As the title would indicate, it is naturally Tuck who keeps the disparate bits of the narrative together. Tuck is often the overlooked character in the legends; often used as comic relief or po-faced pontificating, but here he is warm and kind-hearted, wise and intelligent, witty and pious, and overseeing both the physical and spiritual needs of his little flock. In short, this is one of the best and most humanized Tucks I’ve ever come across. In various incarnations of this character, Tuck never quite seems a “follower” of Robin in the same sense that Little John, Will Scarlett, Much and even Marian are. Though he’s a natural ally to Robin and an active part of the gang, he often comes across as a bit of an outsider, and it’s perhaps because of his affiliations with the church that he never takes on true “outlaw” status.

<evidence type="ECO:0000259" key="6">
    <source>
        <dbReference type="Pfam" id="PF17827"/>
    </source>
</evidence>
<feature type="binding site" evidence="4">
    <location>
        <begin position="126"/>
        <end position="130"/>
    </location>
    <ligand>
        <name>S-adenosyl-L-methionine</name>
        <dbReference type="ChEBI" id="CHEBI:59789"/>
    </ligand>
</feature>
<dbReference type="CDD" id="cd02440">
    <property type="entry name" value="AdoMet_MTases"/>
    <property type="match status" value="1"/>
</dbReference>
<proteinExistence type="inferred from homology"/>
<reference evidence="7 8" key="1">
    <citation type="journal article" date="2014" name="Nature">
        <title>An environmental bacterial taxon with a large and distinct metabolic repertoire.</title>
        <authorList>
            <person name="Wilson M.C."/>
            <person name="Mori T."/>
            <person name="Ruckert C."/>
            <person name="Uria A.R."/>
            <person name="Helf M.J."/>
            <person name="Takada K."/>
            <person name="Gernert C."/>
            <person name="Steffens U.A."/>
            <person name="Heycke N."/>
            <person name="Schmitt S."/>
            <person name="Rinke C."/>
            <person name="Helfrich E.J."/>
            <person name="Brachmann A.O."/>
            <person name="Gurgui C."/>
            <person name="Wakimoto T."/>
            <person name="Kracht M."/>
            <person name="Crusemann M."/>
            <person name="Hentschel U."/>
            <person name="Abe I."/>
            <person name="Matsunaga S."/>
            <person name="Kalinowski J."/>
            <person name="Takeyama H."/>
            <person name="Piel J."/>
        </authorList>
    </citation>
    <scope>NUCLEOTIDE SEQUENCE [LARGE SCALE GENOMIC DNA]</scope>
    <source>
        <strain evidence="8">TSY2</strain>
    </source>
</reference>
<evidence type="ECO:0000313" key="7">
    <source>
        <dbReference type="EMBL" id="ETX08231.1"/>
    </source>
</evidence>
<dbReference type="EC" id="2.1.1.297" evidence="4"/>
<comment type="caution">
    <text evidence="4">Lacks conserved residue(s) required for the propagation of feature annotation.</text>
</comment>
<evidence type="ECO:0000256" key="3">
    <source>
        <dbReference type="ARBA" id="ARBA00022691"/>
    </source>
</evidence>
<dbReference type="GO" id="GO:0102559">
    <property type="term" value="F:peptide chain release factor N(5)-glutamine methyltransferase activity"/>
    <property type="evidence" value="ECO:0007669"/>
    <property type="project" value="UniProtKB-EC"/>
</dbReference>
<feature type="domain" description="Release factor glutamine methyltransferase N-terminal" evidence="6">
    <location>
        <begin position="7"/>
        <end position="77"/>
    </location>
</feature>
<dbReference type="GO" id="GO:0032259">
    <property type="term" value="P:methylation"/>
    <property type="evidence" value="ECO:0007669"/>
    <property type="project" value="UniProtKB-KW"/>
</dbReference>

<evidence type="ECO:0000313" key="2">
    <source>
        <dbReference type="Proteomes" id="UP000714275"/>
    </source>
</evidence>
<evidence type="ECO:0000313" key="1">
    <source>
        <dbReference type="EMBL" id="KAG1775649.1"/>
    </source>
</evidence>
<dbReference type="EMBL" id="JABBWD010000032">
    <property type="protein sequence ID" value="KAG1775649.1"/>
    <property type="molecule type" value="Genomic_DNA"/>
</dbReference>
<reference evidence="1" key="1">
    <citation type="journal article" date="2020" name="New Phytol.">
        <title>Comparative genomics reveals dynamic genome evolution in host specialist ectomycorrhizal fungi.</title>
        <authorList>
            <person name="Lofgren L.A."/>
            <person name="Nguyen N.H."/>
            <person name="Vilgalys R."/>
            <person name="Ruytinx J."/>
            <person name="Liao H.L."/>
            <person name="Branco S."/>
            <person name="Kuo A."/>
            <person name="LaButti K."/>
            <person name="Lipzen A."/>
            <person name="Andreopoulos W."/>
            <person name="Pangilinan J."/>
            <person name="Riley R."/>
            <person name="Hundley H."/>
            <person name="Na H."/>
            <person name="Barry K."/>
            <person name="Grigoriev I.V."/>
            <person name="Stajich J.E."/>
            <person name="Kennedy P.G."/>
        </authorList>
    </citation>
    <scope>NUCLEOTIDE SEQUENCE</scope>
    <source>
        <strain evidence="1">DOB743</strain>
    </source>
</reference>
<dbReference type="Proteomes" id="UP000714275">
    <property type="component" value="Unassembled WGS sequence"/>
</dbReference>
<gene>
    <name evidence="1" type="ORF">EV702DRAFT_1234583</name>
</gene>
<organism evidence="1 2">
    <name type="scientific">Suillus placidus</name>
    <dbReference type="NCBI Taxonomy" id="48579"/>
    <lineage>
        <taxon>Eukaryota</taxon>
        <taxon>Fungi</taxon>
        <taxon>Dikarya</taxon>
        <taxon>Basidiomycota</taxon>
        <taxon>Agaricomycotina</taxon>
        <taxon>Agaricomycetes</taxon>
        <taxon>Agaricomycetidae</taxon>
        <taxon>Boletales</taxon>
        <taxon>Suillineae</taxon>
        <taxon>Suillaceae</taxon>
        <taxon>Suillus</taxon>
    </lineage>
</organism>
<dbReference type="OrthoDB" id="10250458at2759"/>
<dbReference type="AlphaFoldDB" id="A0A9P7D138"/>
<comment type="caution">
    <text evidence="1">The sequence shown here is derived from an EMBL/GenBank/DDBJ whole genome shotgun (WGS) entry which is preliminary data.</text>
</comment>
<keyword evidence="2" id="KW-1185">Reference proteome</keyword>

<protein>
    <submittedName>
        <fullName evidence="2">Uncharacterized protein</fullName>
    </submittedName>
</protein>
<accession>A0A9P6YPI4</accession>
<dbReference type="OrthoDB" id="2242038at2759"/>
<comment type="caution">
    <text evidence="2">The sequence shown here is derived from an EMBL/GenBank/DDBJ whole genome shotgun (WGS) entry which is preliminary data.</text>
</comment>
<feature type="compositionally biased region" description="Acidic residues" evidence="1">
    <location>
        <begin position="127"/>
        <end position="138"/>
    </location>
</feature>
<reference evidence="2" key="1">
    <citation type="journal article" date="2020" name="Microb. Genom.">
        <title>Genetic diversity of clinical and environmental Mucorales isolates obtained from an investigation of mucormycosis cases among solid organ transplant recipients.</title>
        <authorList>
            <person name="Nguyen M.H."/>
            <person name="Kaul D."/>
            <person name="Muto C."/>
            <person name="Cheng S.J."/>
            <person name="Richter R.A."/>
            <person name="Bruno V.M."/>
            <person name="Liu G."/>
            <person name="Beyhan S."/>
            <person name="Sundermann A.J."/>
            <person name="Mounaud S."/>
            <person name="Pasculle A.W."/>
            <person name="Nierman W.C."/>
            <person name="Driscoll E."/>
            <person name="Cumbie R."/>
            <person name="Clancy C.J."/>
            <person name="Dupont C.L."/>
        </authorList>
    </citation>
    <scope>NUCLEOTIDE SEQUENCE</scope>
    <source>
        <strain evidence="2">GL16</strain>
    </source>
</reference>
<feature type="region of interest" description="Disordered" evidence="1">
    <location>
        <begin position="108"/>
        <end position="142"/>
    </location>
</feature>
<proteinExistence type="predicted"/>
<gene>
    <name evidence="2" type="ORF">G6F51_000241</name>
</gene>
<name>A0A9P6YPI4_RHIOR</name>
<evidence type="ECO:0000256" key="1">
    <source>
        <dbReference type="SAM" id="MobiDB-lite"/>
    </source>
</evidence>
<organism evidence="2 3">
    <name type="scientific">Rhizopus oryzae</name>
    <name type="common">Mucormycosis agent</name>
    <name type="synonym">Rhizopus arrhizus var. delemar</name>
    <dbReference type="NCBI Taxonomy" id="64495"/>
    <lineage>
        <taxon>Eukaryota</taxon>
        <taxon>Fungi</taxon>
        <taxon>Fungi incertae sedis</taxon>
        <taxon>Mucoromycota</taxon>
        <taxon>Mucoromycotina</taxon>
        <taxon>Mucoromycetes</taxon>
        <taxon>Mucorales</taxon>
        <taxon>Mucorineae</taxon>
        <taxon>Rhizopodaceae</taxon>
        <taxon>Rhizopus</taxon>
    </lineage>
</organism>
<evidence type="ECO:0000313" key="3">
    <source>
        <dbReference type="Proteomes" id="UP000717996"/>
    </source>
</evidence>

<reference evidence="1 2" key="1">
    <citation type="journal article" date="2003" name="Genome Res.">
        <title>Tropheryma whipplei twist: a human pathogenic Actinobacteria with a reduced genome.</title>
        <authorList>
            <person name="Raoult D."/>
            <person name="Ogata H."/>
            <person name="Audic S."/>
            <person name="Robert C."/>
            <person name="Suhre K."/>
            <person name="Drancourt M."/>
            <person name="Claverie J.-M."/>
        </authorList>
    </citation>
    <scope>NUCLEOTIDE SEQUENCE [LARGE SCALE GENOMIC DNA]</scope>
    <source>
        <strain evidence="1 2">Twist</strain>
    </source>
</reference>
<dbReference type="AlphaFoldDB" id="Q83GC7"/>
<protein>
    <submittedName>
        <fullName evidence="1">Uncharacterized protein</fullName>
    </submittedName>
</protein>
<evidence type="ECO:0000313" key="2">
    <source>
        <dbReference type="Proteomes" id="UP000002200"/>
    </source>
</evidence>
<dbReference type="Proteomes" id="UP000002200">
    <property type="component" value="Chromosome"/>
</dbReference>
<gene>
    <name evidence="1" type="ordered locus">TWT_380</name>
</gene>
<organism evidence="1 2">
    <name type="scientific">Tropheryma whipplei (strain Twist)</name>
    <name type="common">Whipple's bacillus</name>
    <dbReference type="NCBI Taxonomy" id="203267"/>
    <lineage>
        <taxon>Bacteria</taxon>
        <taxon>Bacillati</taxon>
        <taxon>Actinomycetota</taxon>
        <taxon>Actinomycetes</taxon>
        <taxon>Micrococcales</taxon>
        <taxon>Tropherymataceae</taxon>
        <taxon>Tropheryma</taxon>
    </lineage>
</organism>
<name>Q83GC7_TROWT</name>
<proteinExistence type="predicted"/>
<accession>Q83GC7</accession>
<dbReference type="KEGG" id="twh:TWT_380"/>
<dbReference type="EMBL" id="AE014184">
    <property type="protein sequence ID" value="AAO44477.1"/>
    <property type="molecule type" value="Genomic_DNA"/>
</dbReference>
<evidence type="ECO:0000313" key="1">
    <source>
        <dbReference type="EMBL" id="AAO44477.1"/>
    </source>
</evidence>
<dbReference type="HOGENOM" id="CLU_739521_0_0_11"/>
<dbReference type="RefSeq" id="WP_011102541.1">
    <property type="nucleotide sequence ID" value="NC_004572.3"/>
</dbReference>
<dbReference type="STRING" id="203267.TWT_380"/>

That same idea is at work here; although Tuck is obviously loyal to Bran and happy to take his commands, there’s also the sense that he answers to a higher power that transcends both sides of the conflict. His course is usually to encourage peace talks, and in fact this makes up the most crucial part of his role to play in this particular installment.
As the other characters go, Bran has come into his own and fully embraced his role as leader to the people, weighing up his victories and defeats and making the difficult decisions in order to protect what he holds dear. It is a bit odd however that so much of the narrative is somewhat distanced from his point of view, particularly considering how prominent he was at the beginning of the trilogy. I wonder if perhaps it would have been more effective if the first book had been called “Tuck,” with the good friar setting Bran on the path to manhood and maturity, and this, the final book, being told from Bran’s point of view in order to explore how much he’s really grown.